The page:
See the latest pictures of the tender.

As an engineer, I've always been a bit interested in machining, and the process for building large engines. I finally got my chance last year when I bought myself a Sherline minitature lathe. I also found Kozo Hiraoka's books on building live steam locomotives. His books are great at describing how to build a live steam locomotive -- a model that actually boils steam and moves under its own power. I'd bought two of his books in order to learn more about machining, but slowly found myself building one.

Hiraoka's simplest book describes building a Pennsylvania A3 switcher -- a small, four driver locomotive. Most of the locomotive is brass, but steel, stainless steel, and copper are used in places. He builds the locomotive from simple metal shapes -- bar (round, square, and rectangular) and sheet. There is no need to make or buy castings (except for the driver wheels). The books are particularly great at describing how to machine the pieces -- how to use a lathe to turn the wheels, how to make identical holes in similar pieces, how to bend and shape metal sheet, and how to solder metal.

I started making the wheels for the tender, thinking I could use these for other projects. I used his instructions to turn two inch diameter, half inch thick discs into railroad wheels, and to put the wheels on axles. From there, I found myself building more and more from the book. I suspect I'm aiming to build the whole locomotive; we'll see how far I get.

Progressive stages of wheels from raw disc, machined center, drilled axle hole, and finally machined rim.

Finished tender truck (with caliper to show size). Finished and painted truck.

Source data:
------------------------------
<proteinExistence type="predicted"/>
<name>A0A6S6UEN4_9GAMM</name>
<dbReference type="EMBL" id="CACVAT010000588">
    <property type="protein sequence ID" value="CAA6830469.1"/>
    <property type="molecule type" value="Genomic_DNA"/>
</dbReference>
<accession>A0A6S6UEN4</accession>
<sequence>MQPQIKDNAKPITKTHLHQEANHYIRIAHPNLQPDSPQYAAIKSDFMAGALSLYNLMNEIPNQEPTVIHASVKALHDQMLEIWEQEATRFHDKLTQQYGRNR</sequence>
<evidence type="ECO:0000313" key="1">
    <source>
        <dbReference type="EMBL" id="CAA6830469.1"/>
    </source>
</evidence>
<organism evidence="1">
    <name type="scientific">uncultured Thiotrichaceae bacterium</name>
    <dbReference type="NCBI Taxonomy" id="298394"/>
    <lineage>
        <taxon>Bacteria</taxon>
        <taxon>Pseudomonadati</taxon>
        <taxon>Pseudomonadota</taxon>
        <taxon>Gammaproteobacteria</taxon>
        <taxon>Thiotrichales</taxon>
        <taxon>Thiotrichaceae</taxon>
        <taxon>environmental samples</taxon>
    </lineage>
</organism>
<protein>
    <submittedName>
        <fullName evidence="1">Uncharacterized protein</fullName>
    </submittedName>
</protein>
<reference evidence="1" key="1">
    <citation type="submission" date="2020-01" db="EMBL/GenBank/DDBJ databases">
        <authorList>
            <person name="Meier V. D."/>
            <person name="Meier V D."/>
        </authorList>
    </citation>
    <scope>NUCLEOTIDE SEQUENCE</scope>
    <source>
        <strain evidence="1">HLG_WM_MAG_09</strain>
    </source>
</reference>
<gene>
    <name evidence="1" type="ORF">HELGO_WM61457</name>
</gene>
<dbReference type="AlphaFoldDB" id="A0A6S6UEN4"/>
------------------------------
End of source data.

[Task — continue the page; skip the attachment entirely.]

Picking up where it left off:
Current progress -- frame complete, tender tank being built. HO scale locomotive to show scale. Black marks on tender are from heating the copper for annealing and forming.

Building a Live Steam Locomotive with only a Sherline Lathe

So far, I'm building the locomotive with a Sherline 4000 lathe with a milling column attachment. A Sherline lathe is a bit small for a job like this. The Sherline lathe has a 3.5" "swing"; that is, it can spin a piece of at most diameter 3.5 inches around so it can be machined. The Sherline can cut steel, but generally either can't do as much work as the big machines, or has to make smaller cuts. The usual assumption is that a lathe twice the size (6" swing) and a similarly-sized milling machine would be needed. Such machines need space, and weigh at least a hundred pounds -- they're not easy to put on the workbench, and remove when I've got another project. So far, I'm getting by with my tiny lathe. Here's some of the places I've been caught. So far, there's been nothing I've been unable to do at home, but I'm certain my work isn't as precise as the folks who have the big lathes.

Machining the interior face of the wheel.

* The wheels are supposed to be turned from 2.25" steel disks. (I used 2 inch because the metal supplier didn't have larger.) Even though the Sherline lathe is supposed to be able to turn a 3.5" diameter piece, turning the wheels is hard because the crossslide won't fit under the wheel. I ended up having to adjust the cutting tool to reach over to the wheel, making the setup less rigid and the work slower. Raising the headstock might have helped.

* Part of the water pump is bored out by putting the pump body in the lathe chuck. The piece is too big for turning in the lathe; I ended up drilling out the parts with the milling column.

* Drilling holes in the tank floor and bars framing the tank couldn't be done on the mill because the floor's too big. I resorted to my power-drill for drilling the holes that secure the tank to the body. (Even worse, I did the work out in the backyard at a picnic table.) These holes came out square enough to work.